If I had to have a babysitter, buddy, I sure am glad it’s you.
Tonight, he wouldn’t let that happen. He was going to make an effort to take some of the load off his partner. And planning it would give him something to do, other than watching game shows and thinking about how empty he felt. He grabbed his jacket.
Steaks. Salad, in deference to Hutch’s health sensibilities. Plenty of beer. And Monopoly. Just the two of them, battling it out to the bitter end. When he got home with the groceries, he dug around under his bed and found the board, which had lain untouched for over two weeks. Terry had loved Monopoly and had taken real pleasure in beating him soundly every chance she got. He smiled fondly, remembering something about her for the first time without pain.
Is it okay, sweetheart? To think of you without pain? God, I’m not forgetting, am I?
No. He wasn’t. And Terry wouldn’t want him to spend the rest of his life feeling like he was dragging his heart around behind him. She’d want the memories to be sweet, as well.
He glanced at the clock. If he started now, the steaks would be just right as Hutch showed up. He grinned a little, imagining the surprise on his partner’s face when he walked in and found Starsky not only not sitting on the couch, staring into space or at the tube, but serving what Hutch would call “a real meal.”
You deserve a break, boy. You’ve been terrific, and all the while, you’ve been grieving for her, too, I know.
Hutch showed up right on time and let himself in, stopping cold in his tracks at the sight of Starsky, hair disheveled and an apron tied around his blue jeans, busily setting the table for supper. “Starsk? What are you doing?”
“Feeding you, for a change,” Starsky answered as cheerfully as he could manage. “Sit down, buddy. It’s all ready. And after, if ya want, we can have a Monopoly showdown. Winner take all.”
“Monopoly?” Hutch blinked his blue eyes, puzzled. “But, we haven’t played Monopoly since....”
“I know,” Starsky said hastily, cutting off what he was afraid Hutch had been about to say. He couldn’t have stood to hear the bleak words.
Both of them knew, though neither said it aloud, that tonight, at midnight, was the time Terry had set for them to open her last presents to them. Starsky had found them in her apartment, with a note, when he went to close it up after her death.
Her instructions had been very clear.
Take these home and put them away. At midnight, two weeks after I’m gone, I want you and Hutch to open them together. You have to be together. I’d ask you to promise, but best friends don’t have to promise.
No peeking, okay? Wait two weeks.
I love you.
He hadn’t even wanted to peek. Just seeing the note, in her handwriting, knowing that she had sat there, alone, wrapping up presents for him and Hutch, planning ahead, facing her own inevitable death – it had broken him completely. He’d sat there reading and re-reading the note, sitting on the carpet next to her bed, crying his eyes out, for hours. That had been one of the nights when poor Hutch hadn’t got a wink of sleep, having to sit up with a raving, cursing, sobbing madman who used to be Terry’s “best friend.”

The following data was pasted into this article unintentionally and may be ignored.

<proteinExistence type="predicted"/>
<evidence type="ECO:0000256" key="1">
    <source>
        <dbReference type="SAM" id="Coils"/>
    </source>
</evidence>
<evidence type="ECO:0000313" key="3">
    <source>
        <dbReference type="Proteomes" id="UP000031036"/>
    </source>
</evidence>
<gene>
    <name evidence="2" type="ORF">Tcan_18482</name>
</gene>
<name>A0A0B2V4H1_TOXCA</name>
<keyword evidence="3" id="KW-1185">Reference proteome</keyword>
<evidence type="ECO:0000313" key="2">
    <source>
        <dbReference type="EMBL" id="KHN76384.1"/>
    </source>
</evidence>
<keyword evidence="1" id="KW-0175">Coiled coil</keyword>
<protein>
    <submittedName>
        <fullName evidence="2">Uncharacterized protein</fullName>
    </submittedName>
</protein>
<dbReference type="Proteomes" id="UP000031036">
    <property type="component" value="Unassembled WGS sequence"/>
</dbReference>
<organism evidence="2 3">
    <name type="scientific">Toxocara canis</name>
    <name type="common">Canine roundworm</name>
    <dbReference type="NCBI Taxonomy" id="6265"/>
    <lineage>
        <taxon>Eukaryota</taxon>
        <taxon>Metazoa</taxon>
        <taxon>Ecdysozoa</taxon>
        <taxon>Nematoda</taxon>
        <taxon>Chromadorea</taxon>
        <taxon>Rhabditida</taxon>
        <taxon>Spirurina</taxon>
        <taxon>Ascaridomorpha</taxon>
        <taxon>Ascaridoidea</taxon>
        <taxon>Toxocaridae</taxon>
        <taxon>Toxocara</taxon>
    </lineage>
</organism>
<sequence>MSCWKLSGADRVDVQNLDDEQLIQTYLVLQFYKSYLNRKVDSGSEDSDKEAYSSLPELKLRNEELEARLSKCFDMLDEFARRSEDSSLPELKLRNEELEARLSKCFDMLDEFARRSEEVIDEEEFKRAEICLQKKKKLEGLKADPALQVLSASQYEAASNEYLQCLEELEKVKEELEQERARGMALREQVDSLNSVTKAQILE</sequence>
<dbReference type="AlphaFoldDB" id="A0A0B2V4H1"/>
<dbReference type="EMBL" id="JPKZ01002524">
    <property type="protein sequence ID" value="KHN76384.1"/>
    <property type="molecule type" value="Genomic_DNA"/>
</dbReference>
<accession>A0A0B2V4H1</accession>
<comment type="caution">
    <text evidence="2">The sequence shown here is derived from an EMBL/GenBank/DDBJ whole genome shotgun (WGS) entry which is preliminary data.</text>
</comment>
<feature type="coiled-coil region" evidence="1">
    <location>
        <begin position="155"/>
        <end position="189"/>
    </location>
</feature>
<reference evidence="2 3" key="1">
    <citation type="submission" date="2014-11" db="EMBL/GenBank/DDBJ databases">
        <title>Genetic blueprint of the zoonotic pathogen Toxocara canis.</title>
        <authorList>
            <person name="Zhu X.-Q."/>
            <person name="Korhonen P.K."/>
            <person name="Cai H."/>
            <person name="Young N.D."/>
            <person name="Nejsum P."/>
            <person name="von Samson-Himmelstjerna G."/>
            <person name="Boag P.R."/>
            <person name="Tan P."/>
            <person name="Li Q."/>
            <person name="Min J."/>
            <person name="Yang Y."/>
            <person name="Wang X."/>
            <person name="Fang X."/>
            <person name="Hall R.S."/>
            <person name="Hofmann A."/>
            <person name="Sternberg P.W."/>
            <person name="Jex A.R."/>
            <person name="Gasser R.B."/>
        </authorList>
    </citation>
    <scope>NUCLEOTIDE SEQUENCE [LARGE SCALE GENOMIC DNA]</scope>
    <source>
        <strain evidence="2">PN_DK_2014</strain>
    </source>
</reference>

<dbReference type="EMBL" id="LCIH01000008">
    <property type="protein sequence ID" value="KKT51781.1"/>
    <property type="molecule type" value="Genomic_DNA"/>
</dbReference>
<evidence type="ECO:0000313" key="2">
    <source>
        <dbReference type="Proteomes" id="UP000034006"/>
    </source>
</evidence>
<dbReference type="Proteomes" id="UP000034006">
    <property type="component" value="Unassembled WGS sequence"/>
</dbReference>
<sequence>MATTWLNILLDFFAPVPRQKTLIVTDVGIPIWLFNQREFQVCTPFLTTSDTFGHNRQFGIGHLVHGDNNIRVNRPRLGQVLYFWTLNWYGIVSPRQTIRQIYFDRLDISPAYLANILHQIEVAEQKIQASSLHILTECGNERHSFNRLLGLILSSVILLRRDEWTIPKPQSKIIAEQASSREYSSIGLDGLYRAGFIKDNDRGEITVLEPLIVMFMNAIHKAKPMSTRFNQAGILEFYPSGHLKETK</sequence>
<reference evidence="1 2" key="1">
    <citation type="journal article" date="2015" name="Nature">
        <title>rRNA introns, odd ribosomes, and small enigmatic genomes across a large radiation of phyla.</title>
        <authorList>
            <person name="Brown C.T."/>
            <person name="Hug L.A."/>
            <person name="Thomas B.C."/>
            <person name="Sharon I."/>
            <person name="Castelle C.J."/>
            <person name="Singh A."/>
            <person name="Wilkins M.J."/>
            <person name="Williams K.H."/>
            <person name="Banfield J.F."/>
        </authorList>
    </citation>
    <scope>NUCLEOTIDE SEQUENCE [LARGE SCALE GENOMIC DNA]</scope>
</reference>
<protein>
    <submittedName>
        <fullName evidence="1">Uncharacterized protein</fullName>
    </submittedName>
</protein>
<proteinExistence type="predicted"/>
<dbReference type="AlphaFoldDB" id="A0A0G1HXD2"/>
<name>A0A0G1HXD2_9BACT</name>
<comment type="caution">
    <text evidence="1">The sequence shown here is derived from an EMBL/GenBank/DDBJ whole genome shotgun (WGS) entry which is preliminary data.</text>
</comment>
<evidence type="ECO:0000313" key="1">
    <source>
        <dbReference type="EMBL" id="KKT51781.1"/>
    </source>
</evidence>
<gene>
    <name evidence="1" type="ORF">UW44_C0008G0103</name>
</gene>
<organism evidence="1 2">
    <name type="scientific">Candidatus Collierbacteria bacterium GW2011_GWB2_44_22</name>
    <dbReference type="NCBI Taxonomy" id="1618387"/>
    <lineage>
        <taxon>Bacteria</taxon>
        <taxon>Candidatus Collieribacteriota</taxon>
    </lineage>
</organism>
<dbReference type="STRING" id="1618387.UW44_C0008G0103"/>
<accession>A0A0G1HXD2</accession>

And you never uttered one word of complaint, did you, Hutch? You’d have never let me go there alone, either, if I’d told you what I was plannin’ to do. You’d have insisted on goin’ along and helping me pack up her clothes and stuff...But that one thing was something I had to do by myself. It helped me say “goodbye.” And you understood that, too.
“Starsk? You’re awfully quiet,” Hutch said gently.
“Want to tell me about it?”
Starsky sighed, but it wasn’t the all-the-way-up-from-the-toes sigh he’d been giving for two weeks. This one was more weary than anything. “Just tired of feelin’ like hell, pal. Thanks for sticking with me.”
“Hey, what are best friends for?” Hutch asked, and immediately added, “I’m sorry, Starsk. That just slipped out.”
“No, it’s okay. You are my best friend.” Starsky smiled sadly.
To fill the time between supper and midnight, they drank an appalling amount of beer and played cutthroat Monopoly for hours. Hutch played like his heart wasn’t really in it, but still managed to rout Starsky, horse, foot and artillery. And the drunker they got, the sillier they got, until Hutch decided they should quit the force and try getting a spot on the Vancouver Lions football team.
But all mirth came to an abrupt end when the clock struck midnight.
“Dearest Hutch,” Hutch read from Terry’s note to him, “To you, I entrust Ollie and...Dave. Please love them both,” his voice broke and his eyes filled, “and don’t let either of them change.” He looked at Starsky, whose own eyes were filled with tears. And neither made any attempt to hide them.